The Beanpot Heralds Significance for 65 Years

By: Jake Reiser

It’s that time of year once again. The first two Mondays of February, students of Boston schools, all donning some form of red from their school’s colors, race to TD Garden to watch the Beanpot. This year’s tournament, in its 65th iteration, is one of the most anticipated yet, with each member school either succeeding in some form or looking to the tournament as a springboard for things to come.

There’s one question that comes to many a student’s mind, however, when they think of the Beanpot: why is it called the Beanpot in the first place?

According to Steve Nazro, Vice President of Events at TD Garden and manager of the Beanpot for the last 50 years, the name of the tournament came only after originating members, like Walter Brown, had come up with a suitable trophy.

“Durgin Park, which is a well-known restaurant down by Faneuil Hall, they serve popcorn in huge bean pots. Someone came up with the idea to get a bean pot, and then they built around it, put it in a silver plate, and inside, when they were finished, broke the bean pot and dumped the pieces out,” Nazro said. “Subsequently, we’ve had to add on more rings, an idea sort of like the Stanley Cup. It’s a trophy that’s very unusual for a tournament that’s very unusual.”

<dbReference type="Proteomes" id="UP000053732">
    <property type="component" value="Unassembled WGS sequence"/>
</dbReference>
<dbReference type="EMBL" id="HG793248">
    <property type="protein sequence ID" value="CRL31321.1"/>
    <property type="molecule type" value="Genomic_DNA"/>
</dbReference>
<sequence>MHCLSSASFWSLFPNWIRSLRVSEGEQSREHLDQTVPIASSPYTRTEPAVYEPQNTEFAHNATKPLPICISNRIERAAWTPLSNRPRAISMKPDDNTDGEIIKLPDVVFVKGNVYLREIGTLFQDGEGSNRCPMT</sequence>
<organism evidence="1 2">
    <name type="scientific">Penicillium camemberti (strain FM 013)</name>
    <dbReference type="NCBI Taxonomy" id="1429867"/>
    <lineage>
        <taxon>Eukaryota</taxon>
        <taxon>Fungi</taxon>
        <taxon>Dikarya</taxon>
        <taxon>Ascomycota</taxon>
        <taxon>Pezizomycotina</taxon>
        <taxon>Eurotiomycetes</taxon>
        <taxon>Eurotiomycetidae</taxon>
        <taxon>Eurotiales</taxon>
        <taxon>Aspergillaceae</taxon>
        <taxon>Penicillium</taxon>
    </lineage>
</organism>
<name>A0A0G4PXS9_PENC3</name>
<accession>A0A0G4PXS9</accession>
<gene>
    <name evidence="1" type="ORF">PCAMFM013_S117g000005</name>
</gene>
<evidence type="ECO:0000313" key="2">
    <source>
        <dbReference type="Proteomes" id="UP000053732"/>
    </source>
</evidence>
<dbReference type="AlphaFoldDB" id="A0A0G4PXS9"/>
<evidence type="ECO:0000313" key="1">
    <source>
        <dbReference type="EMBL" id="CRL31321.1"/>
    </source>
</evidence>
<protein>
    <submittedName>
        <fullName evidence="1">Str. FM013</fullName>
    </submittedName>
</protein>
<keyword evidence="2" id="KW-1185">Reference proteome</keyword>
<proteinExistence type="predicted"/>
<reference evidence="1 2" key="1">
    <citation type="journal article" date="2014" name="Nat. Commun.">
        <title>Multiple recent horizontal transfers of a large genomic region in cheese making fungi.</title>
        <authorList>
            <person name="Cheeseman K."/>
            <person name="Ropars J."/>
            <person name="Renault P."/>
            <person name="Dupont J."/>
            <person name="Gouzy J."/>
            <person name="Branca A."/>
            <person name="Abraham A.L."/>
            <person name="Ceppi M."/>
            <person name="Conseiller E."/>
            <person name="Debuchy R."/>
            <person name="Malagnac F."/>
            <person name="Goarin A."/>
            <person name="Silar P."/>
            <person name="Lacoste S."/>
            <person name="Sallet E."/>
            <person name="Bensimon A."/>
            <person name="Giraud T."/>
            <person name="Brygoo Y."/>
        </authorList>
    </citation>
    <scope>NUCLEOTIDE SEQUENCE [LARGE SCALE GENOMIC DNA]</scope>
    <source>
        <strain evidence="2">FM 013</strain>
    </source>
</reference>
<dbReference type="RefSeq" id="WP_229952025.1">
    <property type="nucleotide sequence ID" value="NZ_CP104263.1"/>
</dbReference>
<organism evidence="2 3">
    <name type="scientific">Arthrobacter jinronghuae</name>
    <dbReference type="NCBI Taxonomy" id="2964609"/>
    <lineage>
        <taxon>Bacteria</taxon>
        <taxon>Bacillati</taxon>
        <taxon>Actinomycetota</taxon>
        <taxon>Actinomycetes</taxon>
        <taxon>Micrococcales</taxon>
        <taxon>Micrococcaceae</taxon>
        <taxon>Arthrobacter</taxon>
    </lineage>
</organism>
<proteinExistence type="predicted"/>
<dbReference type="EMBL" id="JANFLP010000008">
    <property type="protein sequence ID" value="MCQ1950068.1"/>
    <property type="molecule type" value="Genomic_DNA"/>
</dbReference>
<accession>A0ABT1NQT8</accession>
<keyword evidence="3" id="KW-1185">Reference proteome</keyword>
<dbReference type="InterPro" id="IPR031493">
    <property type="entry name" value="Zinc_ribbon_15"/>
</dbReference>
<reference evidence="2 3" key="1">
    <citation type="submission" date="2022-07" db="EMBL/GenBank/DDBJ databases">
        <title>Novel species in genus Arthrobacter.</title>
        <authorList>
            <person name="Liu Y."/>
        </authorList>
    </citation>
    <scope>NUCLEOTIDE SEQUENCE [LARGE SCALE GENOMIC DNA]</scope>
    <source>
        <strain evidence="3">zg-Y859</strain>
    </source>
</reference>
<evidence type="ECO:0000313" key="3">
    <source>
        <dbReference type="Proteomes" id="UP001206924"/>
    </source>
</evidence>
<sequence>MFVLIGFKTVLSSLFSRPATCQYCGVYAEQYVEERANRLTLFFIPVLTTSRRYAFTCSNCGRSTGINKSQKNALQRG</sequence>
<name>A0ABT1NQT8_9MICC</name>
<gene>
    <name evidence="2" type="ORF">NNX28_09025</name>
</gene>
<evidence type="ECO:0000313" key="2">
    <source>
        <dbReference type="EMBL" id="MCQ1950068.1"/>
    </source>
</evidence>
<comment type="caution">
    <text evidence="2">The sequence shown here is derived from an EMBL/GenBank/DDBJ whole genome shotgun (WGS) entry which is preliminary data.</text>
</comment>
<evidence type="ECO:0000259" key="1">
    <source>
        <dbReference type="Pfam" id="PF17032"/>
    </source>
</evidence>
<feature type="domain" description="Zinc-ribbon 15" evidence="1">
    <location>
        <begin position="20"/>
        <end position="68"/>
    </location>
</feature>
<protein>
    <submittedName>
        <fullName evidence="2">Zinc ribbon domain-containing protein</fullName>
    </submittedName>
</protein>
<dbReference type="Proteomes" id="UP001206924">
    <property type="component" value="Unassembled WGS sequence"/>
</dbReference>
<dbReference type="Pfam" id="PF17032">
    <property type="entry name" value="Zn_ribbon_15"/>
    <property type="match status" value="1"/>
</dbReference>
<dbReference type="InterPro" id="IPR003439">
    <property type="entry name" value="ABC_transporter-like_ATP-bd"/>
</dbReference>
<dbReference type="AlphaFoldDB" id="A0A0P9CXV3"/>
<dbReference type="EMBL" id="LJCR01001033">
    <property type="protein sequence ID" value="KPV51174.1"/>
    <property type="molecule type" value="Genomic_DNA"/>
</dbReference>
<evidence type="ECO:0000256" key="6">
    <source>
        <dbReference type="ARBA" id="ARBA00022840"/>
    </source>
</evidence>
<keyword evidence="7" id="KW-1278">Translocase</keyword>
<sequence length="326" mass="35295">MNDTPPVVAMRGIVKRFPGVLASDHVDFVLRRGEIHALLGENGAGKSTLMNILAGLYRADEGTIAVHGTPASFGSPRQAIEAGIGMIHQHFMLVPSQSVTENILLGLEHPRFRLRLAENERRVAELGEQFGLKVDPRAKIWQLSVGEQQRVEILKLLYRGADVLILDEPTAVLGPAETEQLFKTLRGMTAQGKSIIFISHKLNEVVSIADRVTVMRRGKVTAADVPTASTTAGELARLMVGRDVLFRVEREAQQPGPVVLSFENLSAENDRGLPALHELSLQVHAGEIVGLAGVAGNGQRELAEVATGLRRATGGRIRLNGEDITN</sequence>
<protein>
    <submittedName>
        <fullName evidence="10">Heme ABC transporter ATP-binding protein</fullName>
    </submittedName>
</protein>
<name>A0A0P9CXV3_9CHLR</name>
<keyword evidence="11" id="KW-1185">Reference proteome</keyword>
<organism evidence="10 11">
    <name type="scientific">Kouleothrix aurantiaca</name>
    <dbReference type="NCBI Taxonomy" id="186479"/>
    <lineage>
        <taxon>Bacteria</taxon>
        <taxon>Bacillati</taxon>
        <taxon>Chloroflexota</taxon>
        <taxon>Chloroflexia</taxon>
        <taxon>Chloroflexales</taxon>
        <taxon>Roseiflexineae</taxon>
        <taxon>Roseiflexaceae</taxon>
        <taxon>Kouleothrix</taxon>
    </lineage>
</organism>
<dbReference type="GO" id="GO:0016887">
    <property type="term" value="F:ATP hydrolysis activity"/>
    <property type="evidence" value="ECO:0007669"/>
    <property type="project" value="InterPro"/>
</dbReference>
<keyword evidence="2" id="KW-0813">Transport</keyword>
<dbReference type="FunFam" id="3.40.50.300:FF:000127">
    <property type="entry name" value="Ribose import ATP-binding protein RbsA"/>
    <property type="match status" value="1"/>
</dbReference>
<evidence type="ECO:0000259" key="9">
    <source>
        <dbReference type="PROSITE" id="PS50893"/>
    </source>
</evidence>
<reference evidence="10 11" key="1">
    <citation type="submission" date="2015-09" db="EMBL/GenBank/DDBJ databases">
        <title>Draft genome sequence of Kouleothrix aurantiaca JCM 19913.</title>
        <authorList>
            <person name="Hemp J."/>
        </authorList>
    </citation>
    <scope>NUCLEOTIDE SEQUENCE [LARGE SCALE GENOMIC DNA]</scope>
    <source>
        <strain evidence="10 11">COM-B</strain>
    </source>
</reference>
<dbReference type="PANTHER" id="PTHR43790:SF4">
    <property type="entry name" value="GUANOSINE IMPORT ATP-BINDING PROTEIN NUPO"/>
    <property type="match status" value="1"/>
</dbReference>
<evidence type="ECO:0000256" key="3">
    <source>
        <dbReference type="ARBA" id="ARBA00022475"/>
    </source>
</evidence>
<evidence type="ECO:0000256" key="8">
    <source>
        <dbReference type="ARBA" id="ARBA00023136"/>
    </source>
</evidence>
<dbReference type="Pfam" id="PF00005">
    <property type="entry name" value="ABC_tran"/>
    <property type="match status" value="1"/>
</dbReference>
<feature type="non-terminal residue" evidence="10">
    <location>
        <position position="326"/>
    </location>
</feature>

For teams that don’t make the NCAA tournament, this is one of the biggest stages their squads will ever face. Even if a team does make it to the postseason, there’s nothing that can rival the intensity of the Beanpot. Throughout history, the annual tournament has always garnered the most attention, even compared to national championships.

“In those days, you’d go play in the Beanpot, which was in front of 13,909 [people], and then we’d go play in the National Championship in front of 200 people,” said Parker. “This was the place for big time college hockey. Players never got to play in front of a crowd like this anywhere else.”

No teams other than Boston University or Boston College have won the Beanpot since 1993, a theme that both Ted Donato and Jim Madigan, head coaches of Harvard and Northeastern, respectively, would like to break. Crimson co-captain Alexander Kerfoot echoed this sentiment for his senior season.

“We sit down at the beginning of every year and right down some goals and this was one we really were looking forward to,” said Kerfoot. “The Beanpot’s huge, it’s great hockey schools with a lot of success. Coming away with our senior year after the past three years, it would mean an incredible amount to not only our group, but to Harvard hockey in general and our alumni.”

As for the two winning schools? The trend is, seemingly, unexplainable.

“I think it’s pretty special. Just growing up, both my parents went to BC and a lot of my uncles went to BU, so there was always a rivalry within the family. Being a part of it now is pretty special and hopefully, we can win this year too,” said BU senior Tommy Kelley.

Nazro will be retiring in December, this Beanpot being his last and final as its overseer. However, with the amount of anticipation, drama and excitement the Beanpot brings every year, no matter whose hands it ends up in, it will remain a focal point of the college hockey season for years to come.

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